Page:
Could your Facebook page or Twitter feed prevent you from getting a job? It seems for some employers it isn’t enough to do reference and background checks as part of their pre-employment screening, they also want to review candidates’ social media sites before making any offers. While it has become fairly common for managers to check out a candidate’s public profiles, some are now demanding the passwords for email and private social networking sites in order to gain further access.
This trend has become popular for positions in the public sector, but it also seems to be gaining traction with private companies as well. Managers want to know they are hiring people of good character who are not engaged in illegal activity, and social networking sites such as Facebook can provide a unique glimpse into a candidate’s life away from work. Companies who don’t ask for passwords are still finding creative ways around this issue such as having candidates use a company computer to log into their profiles so the hiring manager can review them, or asking the candidate to “friend” the HR Manager.
As a former HR Manager, I find the practice of demanding passwords excessive and well over the line. While I certainly understand a company’s desire to screen out potential problem employees, I find requiring the disclosure of passwords for consideration of employment to be overly intrusive. At least two states agree, Illinois and Maryland. They are currently proposing legislation to make it illegal for public agencies to ask for social networking access. In the meantime, the private sector can do what they want.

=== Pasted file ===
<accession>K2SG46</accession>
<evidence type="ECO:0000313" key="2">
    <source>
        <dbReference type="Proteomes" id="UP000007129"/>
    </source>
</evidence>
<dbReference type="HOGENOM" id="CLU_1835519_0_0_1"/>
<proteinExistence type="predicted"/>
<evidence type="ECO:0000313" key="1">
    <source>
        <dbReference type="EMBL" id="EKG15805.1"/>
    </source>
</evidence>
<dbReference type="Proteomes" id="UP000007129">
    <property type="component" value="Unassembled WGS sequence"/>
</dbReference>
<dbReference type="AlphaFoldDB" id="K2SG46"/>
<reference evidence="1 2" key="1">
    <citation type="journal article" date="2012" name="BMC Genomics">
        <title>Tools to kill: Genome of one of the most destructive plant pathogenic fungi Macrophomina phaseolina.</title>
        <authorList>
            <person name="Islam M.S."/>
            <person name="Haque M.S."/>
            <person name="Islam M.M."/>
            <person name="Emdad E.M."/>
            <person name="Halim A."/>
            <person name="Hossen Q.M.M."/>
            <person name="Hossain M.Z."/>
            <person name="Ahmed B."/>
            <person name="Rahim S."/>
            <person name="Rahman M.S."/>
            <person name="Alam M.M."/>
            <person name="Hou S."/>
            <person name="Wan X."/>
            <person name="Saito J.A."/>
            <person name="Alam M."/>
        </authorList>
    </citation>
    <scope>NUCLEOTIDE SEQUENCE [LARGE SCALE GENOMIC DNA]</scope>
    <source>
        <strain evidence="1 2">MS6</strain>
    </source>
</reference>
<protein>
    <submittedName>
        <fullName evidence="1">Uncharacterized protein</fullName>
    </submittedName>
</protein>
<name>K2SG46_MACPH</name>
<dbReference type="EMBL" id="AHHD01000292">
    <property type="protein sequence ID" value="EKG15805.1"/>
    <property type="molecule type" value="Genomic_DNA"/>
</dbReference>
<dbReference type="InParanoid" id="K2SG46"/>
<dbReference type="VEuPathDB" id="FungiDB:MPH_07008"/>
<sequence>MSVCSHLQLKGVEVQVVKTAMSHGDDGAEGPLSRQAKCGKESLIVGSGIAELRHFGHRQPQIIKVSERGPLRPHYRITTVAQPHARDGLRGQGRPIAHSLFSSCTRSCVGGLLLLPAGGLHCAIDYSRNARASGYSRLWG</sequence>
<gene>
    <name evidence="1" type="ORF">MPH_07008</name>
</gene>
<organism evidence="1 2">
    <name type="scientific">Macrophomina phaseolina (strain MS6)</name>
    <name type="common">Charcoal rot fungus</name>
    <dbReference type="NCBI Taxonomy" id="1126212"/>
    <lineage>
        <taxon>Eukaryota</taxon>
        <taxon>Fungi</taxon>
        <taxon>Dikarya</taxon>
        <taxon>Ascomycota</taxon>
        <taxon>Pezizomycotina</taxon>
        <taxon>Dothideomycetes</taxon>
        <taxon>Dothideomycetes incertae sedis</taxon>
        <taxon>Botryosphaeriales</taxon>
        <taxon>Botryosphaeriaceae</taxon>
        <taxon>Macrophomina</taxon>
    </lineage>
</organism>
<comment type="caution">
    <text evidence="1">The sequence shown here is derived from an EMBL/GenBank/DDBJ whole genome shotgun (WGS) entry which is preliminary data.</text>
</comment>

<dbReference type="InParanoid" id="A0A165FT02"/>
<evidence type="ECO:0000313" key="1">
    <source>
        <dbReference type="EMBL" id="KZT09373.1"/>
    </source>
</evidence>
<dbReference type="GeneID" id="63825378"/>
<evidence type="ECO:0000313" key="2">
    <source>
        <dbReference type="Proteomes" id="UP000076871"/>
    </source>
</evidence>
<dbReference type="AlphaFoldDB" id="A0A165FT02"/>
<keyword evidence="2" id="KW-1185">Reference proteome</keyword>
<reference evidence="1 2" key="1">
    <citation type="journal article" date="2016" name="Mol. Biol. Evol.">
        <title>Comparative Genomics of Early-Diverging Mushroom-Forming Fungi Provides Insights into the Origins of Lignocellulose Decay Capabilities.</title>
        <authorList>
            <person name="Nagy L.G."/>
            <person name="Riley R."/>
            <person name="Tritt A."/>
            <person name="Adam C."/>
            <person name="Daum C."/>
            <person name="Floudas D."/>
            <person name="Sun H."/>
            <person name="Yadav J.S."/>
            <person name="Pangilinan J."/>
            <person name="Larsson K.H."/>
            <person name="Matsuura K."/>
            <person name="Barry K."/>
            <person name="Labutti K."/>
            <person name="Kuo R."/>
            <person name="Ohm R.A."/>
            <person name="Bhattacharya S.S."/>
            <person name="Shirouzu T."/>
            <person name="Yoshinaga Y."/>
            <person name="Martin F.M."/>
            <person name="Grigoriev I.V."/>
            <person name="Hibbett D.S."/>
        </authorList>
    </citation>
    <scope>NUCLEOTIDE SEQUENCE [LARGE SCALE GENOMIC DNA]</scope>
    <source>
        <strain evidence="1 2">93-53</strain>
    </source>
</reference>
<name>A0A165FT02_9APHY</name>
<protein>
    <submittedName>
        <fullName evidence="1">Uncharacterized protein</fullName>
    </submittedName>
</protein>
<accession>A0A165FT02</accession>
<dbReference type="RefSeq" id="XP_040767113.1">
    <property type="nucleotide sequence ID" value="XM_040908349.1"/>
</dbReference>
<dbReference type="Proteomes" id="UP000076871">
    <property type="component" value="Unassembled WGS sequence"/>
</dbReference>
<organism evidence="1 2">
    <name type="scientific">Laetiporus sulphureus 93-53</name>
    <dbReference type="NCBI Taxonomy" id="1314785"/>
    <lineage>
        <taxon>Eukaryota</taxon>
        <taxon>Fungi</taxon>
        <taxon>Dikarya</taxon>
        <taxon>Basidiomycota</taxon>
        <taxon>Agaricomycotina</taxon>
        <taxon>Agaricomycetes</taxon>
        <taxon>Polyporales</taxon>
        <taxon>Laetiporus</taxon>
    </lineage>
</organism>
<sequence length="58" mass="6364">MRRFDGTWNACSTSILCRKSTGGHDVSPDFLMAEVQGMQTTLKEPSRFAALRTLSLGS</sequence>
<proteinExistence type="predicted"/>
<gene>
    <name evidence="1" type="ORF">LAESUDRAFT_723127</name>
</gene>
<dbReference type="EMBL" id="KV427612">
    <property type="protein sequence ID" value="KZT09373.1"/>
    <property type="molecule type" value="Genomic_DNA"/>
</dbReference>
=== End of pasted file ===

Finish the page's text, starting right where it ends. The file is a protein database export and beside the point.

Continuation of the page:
I have been cautioning people for some time to show restraint and to be smart about the information they share on social networking sites. Bashing your company, complaining about your boss, sharing photos of your drunken exploits may be good fodder for your friends, but understand that somehow that information usually makes its way back to your employer. I know of one situation where a manager was shown a Facebook post from an employee who bragged that they had been drinking all night, had just finished their last beer and they were on their way to work, late of course. The employee arrived with an excuse about car trouble. Can you guess what the manager did? Yep…sent him for a drug test which resulted in the termination of his employment for being under the influence at work. As Jeff Foxworthy says, “Here’s your sign.”
As an employer, it is difficult to know for sure that you are making the right hiring decisions and hiring the wrong person can be an expensive mistake. With that being said, any information that you as a hiring manager can glean through public channels is fair game as far as I am concerned. Asking for passwords feels like the beginning of a very slippery slope to me. What’s next, demanding copies of medical records so companies can keep their healthcare costs down?
What do you think? Should employers be allowed to demand access to a candidates social networking sites as part of the pre-employment screening process?